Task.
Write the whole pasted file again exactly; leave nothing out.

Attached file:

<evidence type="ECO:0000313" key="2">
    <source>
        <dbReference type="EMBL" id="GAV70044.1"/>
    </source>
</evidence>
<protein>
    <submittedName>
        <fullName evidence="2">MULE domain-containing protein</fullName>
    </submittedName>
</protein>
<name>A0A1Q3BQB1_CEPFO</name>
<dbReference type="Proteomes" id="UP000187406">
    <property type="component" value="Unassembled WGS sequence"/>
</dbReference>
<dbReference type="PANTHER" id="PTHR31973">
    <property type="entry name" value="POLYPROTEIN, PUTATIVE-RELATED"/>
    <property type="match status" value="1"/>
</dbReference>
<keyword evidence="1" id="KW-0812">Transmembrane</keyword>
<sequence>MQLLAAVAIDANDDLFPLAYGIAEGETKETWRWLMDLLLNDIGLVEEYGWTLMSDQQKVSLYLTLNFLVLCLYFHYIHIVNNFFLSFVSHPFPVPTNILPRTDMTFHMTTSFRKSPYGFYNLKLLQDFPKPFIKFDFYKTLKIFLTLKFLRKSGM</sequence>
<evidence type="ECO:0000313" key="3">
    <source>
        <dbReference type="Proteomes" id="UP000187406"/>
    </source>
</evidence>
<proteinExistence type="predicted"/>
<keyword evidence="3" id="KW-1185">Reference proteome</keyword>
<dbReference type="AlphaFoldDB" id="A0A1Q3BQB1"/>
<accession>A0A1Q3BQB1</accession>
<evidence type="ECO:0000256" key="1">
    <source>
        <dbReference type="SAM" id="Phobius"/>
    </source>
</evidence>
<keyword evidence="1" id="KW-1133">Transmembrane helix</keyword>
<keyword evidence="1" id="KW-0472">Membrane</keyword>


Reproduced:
<evidence type="ECO:0000313" key="2">
    <source>
        <dbReference type="EMBL" id="GAV70044.1"/>
    </source>
</evidence>
<protein>
    <submittedName>
        <fullName evidence="2">MULE domain-containing protein</fullName>
    </submittedName>
</protein>
<name>A0A1Q3BQB1_CEPFO</name>
<dbReference type="Proteomes" id="UP000187406">
    <property type="component" value="Unassembled WGS sequence"/>
</dbReference>
<dbReference type="PANTHER" id="PTHR31973">
    <property type="entry name" value="POLYPROTEIN, PUTATIVE-RELATED"/>
    <property type="match status" value="1"/>
</dbReference>
<keyword evidence="1" id="KW-0812">Transmembrane</keyword>
<sequence>MQLLAAVAIDANDDLFPLAYGIAEGETKETWRWLMDLLLNDIGLVEEYGWTLMSDQQKVSLYLTLNFLVLCLYFHYIHIVNNFFLSFVSHPFPVPTNILPRTDMTFHMTTSFRKSPYGFYNLKLLQDFPKPFIKFDFYKTLKIFLTLKFLRKSGM</sequence>
<evidence type="ECO:0000313" key="3">
    <source>
        <dbReference type="Proteomes" id="UP000187406"/>
    </source>
</evidence>
<proteinExistence type="predicted"/>
<keyword evidence="3" id="KW-1185">Reference proteome</keyword>
<dbReference type="AlphaFoldDB" id="A0A1Q3BQB1"/>
<accession>A0A1Q3BQB1</accession>
<evidence type="ECO:0000256" key="1">
    <source>
        <dbReference type="SAM" id="Phobius"/>
    </source>
</evidence>
<keyword evidence="1" id="KW-1133">Transmembrane helix</keyword>
<keyword evidence="1" id="KW-0472">Membrane</keyword>